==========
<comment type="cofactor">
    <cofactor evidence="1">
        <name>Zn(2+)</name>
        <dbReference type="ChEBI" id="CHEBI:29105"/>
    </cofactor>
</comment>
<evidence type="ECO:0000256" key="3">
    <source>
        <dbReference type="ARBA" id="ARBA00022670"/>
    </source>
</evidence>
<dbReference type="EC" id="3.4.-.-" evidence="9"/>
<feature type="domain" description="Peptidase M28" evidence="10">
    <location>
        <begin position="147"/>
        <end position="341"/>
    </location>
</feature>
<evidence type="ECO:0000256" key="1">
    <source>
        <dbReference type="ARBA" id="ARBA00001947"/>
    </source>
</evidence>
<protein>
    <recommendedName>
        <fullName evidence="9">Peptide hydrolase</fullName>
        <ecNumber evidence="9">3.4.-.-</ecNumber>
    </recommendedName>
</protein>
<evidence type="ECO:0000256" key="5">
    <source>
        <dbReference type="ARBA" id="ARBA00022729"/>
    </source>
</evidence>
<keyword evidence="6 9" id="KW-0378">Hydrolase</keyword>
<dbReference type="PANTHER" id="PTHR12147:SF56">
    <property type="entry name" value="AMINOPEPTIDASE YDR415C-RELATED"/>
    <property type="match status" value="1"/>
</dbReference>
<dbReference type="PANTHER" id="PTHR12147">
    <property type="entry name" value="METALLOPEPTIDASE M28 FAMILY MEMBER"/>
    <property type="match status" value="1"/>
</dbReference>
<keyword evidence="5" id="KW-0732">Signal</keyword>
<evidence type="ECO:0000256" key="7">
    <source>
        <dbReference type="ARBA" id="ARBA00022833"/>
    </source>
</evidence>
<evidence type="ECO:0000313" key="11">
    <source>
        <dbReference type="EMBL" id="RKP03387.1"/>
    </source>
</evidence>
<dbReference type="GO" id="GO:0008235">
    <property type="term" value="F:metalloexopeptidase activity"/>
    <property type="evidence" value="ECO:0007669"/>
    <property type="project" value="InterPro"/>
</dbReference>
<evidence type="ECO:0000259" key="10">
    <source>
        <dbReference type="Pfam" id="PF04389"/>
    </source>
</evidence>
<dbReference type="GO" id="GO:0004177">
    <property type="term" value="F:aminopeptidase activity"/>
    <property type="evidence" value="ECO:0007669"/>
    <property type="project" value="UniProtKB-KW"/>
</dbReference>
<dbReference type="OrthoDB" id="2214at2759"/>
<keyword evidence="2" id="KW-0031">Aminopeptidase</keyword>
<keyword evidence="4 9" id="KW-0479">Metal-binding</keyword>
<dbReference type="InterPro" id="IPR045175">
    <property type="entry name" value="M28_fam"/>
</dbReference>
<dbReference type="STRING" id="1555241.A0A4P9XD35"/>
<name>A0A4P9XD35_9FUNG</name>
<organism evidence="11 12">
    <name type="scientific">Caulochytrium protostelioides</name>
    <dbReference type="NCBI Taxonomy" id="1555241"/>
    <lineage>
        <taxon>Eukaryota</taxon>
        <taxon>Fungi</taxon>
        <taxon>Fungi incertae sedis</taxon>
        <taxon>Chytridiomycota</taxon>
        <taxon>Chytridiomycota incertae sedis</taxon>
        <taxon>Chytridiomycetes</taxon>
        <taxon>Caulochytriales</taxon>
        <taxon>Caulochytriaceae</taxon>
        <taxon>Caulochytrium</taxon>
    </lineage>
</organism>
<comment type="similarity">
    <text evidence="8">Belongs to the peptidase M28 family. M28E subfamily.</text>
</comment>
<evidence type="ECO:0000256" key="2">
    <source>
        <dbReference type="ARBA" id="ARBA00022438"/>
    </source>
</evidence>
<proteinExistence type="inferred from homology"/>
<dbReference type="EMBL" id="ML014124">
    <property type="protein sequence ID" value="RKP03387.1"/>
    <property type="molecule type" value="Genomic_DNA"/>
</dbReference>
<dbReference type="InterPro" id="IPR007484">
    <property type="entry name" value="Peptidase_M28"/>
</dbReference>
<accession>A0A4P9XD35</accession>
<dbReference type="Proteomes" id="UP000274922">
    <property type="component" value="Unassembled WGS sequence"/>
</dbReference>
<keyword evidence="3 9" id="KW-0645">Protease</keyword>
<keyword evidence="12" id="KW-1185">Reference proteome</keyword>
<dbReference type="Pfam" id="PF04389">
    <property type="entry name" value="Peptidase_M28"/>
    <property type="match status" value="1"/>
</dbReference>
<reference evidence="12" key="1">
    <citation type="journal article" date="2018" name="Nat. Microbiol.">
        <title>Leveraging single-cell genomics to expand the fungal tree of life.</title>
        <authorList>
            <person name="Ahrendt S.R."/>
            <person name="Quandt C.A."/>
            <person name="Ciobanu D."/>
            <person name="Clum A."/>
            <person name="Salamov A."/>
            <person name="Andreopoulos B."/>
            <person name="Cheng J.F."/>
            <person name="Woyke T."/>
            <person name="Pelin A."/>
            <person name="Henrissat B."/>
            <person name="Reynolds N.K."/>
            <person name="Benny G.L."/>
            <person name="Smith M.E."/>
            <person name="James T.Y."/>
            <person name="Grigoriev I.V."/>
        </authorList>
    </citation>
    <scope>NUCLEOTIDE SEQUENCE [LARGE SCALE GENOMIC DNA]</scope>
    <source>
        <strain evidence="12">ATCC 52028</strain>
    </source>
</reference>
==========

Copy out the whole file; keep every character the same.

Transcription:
<comment type="cofactor">
    <cofactor evidence="1">
        <name>Zn(2+)</name>
        <dbReference type="ChEBI" id="CHEBI:29105"/>
    </cofactor>
</comment>
<evidence type="ECO:0000256" key="3">
    <source>
        <dbReference type="ARBA" id="ARBA00022670"/>
    </source>
</evidence>
<dbReference type="EC" id="3.4.-.-" evidence="9"/>
<feature type="domain" description="Peptidase M28" evidence="10">
    <location>
        <begin position="147"/>
        <end position="341"/>
    </location>
</feature>
<evidence type="ECO:0000256" key="1">
    <source>
        <dbReference type="ARBA" id="ARBA00001947"/>
    </source>
</evidence>
<protein>
    <recommendedName>
        <fullName evidence="9">Peptide hydrolase</fullName>
        <ecNumber evidence="9">3.4.-.-</ecNumber>
    </recommendedName>
</protein>
<evidence type="ECO:0000256" key="5">
    <source>
        <dbReference type="ARBA" id="ARBA00022729"/>
    </source>
</evidence>
<keyword evidence="6 9" id="KW-0378">Hydrolase</keyword>
<dbReference type="PANTHER" id="PTHR12147:SF56">
    <property type="entry name" value="AMINOPEPTIDASE YDR415C-RELATED"/>
    <property type="match status" value="1"/>
</dbReference>
<dbReference type="PANTHER" id="PTHR12147">
    <property type="entry name" value="METALLOPEPTIDASE M28 FAMILY MEMBER"/>
    <property type="match status" value="1"/>
</dbReference>
<keyword evidence="5" id="KW-0732">Signal</keyword>
<evidence type="ECO:0000256" key="7">
    <source>
        <dbReference type="ARBA" id="ARBA00022833"/>
    </source>
</evidence>
<evidence type="ECO:0000313" key="11">
    <source>
        <dbReference type="EMBL" id="RKP03387.1"/>
    </source>
</evidence>
<dbReference type="GO" id="GO:0008235">
    <property type="term" value="F:metalloexopeptidase activity"/>
    <property type="evidence" value="ECO:0007669"/>
    <property type="project" value="InterPro"/>
</dbReference>
<evidence type="ECO:0000259" key="10">
    <source>
        <dbReference type="Pfam" id="PF04389"/>
    </source>
</evidence>
<dbReference type="GO" id="GO:0004177">
    <property type="term" value="F:aminopeptidase activity"/>
    <property type="evidence" value="ECO:0007669"/>
    <property type="project" value="UniProtKB-KW"/>
</dbReference>
<dbReference type="OrthoDB" id="2214at2759"/>
<keyword evidence="2" id="KW-0031">Aminopeptidase</keyword>
<keyword evidence="4 9" id="KW-0479">Metal-binding</keyword>
<dbReference type="InterPro" id="IPR045175">
    <property type="entry name" value="M28_fam"/>
</dbReference>
<dbReference type="STRING" id="1555241.A0A4P9XD35"/>
<name>A0A4P9XD35_9FUNG</name>
<organism evidence="11 12">
    <name type="scientific">Caulochytrium protostelioides</name>
    <dbReference type="NCBI Taxonomy" id="1555241"/>
    <lineage>
        <taxon>Eukaryota</taxon>
        <taxon>Fungi</taxon>
        <taxon>Fungi incertae sedis</taxon>
        <taxon>Chytridiomycota</taxon>
        <taxon>Chytridiomycota incertae sedis</taxon>
        <taxon>Chytridiomycetes</taxon>
        <taxon>Caulochytriales</taxon>
        <taxon>Caulochytriaceae</taxon>
        <taxon>Caulochytrium</taxon>
    </lineage>
</organism>
<comment type="similarity">
    <text evidence="8">Belongs to the peptidase M28 family. M28E subfamily.</text>
</comment>
<evidence type="ECO:0000256" key="2">
    <source>
        <dbReference type="ARBA" id="ARBA00022438"/>
    </source>
</evidence>
<proteinExistence type="inferred from homology"/>
<dbReference type="EMBL" id="ML014124">
    <property type="protein sequence ID" value="RKP03387.1"/>
    <property type="molecule type" value="Genomic_DNA"/>
</dbReference>
<dbReference type="InterPro" id="IPR007484">
    <property type="entry name" value="Peptidase_M28"/>
</dbReference>
<accession>A0A4P9XD35</accession>
<dbReference type="Proteomes" id="UP000274922">
    <property type="component" value="Unassembled WGS sequence"/>
</dbReference>
<keyword evidence="3 9" id="KW-0645">Protease</keyword>
<keyword evidence="12" id="KW-1185">Reference proteome</keyword>
<dbReference type="Pfam" id="PF04389">
    <property type="entry name" value="Peptidase_M28"/>
    <property type="match status" value="1"/>
</dbReference>
<reference evidence="12" key="1">
    <citation type="journal article" date="2018" name="Nat. Microbiol.">
        <title>Leveraging single-cell genomics to expand the fungal tree of life.</title>
        <authorList>
            <person name="Ahrendt S.R."/>
            <person name="Quandt C.A."/>
            <person name="Ciobanu D."/>
            <person name="Clum A."/>
            <person name="Salamov A."/>
            <person name="Andreopoulos B."/>
            <person name="Cheng J.F."/>
            <person name="Woyke T."/>
            <person name="Pelin A."/>
            <person name="Henrissat B."/>
            <person name="Reynolds N.K."/>
            <person name="Benny G.L."/>
            <person name="Smith M.E."/>
            <person name="James T.Y."/>
            <person name="Grigoriev I.V."/>
        </authorList>
    </citation>
    <scope>NUCLEOTIDE SEQUENCE [LARGE SCALE GENOMIC DNA]</scope>
    <source>
        <strain evidence="12">ATCC 52028</strain>
    </source>
</reference>